The global outbreak of the new coronavirus — formally known as COVID-19 — is now classified as a "pandemic" by the World Health Organization, according to remarks from the head of the international organization on Wednesday.
"WHO has been assessing this outbreak around the clock, and we are deeply concerned both by the alarming levels of spread and severity and by the alarming levels of inaction," WHO Director-General Dr. Tedros Adhanom Ghebreyesus said at a press briefing in Geneva, Switzerland. "We have therefore made the assessment that COVID-19 can be characterized as a pandemic."
In leading up to the pronouncement, Tedros pointed out that, over the past two weeks, the total number of cases of the disease outside China — where it originated — has "increased thirteen-fold" and that the number was likely to continue rising.
"There are now more than 118,000 cases in 114 countries, and 4,291 people have lost their lives; thousands more are fighting for their lives in hospitals," Tedros announced. "In the days and weeks ahead, we expect to see the number of cases, the number of deaths, and the number of affected countries climb even higher."
The WHO faced criticism for not using the term "pandemic" before Wednesday's announcement. A WHO post from 2010 defines a pandemic as the "worldwide spread of a new disease," and given the high number of countries currently affected by the spread of the coronavirus, the ongoing situation would certainly seem to fit that definition.
"I think it's pretty clear we're in a pandemic and I don't know why WHO is resisting that," Michael Osterholm, director of the University of Minnesota's Center for Infectious Disease Research and Policy, told the L.A. Times in a story earlier this week.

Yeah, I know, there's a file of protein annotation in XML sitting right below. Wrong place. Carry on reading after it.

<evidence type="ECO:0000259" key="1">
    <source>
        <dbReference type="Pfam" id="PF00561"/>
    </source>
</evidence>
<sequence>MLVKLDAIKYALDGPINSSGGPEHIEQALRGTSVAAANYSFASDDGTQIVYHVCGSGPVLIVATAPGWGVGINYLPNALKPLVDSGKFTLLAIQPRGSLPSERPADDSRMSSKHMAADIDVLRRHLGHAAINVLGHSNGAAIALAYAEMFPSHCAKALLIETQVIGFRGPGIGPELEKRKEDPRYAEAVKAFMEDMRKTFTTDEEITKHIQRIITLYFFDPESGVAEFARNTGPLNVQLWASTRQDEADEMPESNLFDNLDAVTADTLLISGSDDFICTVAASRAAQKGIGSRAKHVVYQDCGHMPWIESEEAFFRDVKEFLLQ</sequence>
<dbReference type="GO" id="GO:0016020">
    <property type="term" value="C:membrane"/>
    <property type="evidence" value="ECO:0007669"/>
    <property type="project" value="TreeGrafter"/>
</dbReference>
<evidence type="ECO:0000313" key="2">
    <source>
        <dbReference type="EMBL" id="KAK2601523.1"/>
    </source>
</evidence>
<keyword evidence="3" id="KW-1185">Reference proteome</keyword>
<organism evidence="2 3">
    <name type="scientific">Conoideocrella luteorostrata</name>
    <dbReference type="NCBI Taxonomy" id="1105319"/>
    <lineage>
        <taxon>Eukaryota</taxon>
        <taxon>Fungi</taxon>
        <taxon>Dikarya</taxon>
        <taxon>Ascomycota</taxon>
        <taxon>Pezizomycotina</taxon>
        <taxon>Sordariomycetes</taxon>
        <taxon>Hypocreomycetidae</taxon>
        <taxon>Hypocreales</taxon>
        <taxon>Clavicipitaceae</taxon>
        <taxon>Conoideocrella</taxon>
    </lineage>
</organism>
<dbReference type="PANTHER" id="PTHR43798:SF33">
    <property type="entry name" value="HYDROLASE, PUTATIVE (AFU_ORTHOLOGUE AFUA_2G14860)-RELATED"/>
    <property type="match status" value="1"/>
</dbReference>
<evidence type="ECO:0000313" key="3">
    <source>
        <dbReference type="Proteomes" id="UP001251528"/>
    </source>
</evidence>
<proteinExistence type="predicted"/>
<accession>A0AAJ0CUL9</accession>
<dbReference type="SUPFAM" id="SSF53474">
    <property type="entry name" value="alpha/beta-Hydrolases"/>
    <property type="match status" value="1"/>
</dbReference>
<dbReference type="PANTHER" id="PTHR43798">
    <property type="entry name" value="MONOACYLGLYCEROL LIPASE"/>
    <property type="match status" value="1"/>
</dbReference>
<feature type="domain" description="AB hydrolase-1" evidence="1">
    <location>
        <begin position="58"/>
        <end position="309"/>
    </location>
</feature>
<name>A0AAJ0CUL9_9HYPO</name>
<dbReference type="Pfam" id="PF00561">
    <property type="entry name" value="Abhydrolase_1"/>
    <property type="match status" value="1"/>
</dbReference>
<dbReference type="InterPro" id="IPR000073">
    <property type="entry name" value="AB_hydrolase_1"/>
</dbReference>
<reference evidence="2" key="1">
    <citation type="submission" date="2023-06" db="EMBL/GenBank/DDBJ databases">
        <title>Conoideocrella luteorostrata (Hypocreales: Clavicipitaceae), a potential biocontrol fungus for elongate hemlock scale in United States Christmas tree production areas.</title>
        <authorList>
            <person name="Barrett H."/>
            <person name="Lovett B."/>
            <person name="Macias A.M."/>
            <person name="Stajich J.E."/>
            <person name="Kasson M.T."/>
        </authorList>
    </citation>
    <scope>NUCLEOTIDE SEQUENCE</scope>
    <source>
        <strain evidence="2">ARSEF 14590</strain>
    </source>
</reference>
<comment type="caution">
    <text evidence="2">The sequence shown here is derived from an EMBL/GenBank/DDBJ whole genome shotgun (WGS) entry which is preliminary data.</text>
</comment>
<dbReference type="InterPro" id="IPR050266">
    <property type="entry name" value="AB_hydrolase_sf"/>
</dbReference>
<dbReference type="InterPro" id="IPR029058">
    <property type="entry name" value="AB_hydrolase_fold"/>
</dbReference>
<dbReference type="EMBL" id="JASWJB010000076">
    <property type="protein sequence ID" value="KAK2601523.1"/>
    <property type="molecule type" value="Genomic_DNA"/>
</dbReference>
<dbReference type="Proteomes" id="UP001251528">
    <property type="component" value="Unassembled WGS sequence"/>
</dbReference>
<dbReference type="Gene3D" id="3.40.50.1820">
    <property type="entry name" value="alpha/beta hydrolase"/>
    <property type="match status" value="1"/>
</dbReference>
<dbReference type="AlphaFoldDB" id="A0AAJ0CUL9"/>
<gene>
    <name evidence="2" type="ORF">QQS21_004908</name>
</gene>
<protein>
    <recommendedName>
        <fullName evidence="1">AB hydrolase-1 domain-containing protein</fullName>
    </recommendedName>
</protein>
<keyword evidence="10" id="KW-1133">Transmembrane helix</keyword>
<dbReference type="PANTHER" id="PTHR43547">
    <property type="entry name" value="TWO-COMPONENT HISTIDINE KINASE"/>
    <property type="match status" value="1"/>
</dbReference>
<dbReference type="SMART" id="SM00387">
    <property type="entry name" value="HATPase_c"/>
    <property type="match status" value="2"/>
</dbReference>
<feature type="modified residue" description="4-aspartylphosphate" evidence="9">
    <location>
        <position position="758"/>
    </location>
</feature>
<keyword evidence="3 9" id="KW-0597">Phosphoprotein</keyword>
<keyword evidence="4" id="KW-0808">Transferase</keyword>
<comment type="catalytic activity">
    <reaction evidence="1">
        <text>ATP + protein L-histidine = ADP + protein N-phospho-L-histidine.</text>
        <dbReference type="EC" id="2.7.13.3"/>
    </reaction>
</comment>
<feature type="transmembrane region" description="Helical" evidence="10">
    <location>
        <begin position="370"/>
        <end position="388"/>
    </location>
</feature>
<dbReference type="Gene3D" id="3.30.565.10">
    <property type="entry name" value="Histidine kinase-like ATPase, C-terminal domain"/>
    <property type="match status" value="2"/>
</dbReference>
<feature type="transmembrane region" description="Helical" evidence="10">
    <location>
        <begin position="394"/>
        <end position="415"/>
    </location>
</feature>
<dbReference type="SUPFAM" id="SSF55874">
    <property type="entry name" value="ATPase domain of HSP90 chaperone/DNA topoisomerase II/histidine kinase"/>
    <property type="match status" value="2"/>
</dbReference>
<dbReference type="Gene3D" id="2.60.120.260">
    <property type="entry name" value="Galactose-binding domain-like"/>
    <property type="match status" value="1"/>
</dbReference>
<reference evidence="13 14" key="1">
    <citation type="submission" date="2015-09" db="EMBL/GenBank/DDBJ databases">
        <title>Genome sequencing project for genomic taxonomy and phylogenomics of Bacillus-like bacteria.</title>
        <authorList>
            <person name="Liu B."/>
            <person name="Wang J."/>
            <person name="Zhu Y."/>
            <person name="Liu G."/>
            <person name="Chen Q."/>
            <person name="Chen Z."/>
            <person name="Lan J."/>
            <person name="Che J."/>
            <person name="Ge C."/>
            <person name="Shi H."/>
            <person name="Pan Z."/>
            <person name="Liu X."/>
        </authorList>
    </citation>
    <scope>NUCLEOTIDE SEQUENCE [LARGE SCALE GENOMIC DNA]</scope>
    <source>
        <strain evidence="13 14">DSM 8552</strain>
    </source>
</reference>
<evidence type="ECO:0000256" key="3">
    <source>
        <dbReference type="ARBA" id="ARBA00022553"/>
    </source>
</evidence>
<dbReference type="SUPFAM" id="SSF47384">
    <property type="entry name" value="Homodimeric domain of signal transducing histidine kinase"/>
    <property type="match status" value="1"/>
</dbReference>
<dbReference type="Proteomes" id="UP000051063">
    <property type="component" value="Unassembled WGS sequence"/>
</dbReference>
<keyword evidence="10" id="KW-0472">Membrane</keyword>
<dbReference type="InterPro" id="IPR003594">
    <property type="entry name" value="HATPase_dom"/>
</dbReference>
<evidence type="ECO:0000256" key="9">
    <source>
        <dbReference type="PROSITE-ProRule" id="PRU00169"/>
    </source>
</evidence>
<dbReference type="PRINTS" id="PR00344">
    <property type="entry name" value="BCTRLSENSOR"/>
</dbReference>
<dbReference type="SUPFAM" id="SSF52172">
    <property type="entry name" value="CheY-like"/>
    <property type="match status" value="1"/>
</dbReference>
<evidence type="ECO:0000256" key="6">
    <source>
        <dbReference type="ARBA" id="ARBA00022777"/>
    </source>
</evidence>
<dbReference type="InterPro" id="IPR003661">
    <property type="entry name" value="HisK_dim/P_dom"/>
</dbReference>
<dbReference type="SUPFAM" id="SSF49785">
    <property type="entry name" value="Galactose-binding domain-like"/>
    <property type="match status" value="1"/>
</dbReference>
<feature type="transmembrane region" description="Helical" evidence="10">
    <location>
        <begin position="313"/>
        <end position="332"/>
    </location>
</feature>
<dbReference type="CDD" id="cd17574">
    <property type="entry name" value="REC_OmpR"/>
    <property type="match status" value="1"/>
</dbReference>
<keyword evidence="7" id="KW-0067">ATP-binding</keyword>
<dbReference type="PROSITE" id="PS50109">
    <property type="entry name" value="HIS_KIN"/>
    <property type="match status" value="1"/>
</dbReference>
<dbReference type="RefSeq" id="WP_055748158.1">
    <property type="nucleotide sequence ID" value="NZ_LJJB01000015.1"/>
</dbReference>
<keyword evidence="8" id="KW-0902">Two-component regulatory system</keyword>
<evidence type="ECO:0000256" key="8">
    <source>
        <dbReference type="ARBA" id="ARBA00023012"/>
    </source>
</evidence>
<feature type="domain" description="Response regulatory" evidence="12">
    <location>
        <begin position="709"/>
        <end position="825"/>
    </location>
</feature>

At the press briefing, Tedros warned that the term "pandemic" is not one "to use lightly or carelessly" and that "if misused, can cause unreasonable fear, or unjustified acceptance that the fight is over, leading to unnecessary suffering and death." He also explained that this new assessment doesn't change what the organization is doing to combat the virus or the organization's view of the threat that it poses.
While this is the "first pandemic caused by a coronavirus," Tedros said Wednesday, he also stressed that "we have never before seen a pandemic that can be controlled."
The director-general went on to explain that merely looking at the total number of cases and affected countries "does not tell the full story" about the newly proclaimed pandemic.
"Of the 118,000 cases reported globally in 114 countries, more than 90 percent of cases are in just four countries," Tedros said, referring to China, Italy, Iran, and South Korea. He also said that 81 countries haven't reported cases, while 57 had reported 10 or fewer.
"We cannot say this loudly enough, or clearly enough, or often enough: All countries can still change the course of this pandemic," Tedros said. "If countries detect, test, treat, isolate, trace, and mobilize their people in the response, those with a handful of cases can prevent those cases becoming clusters, and those clusters becoming community transmission."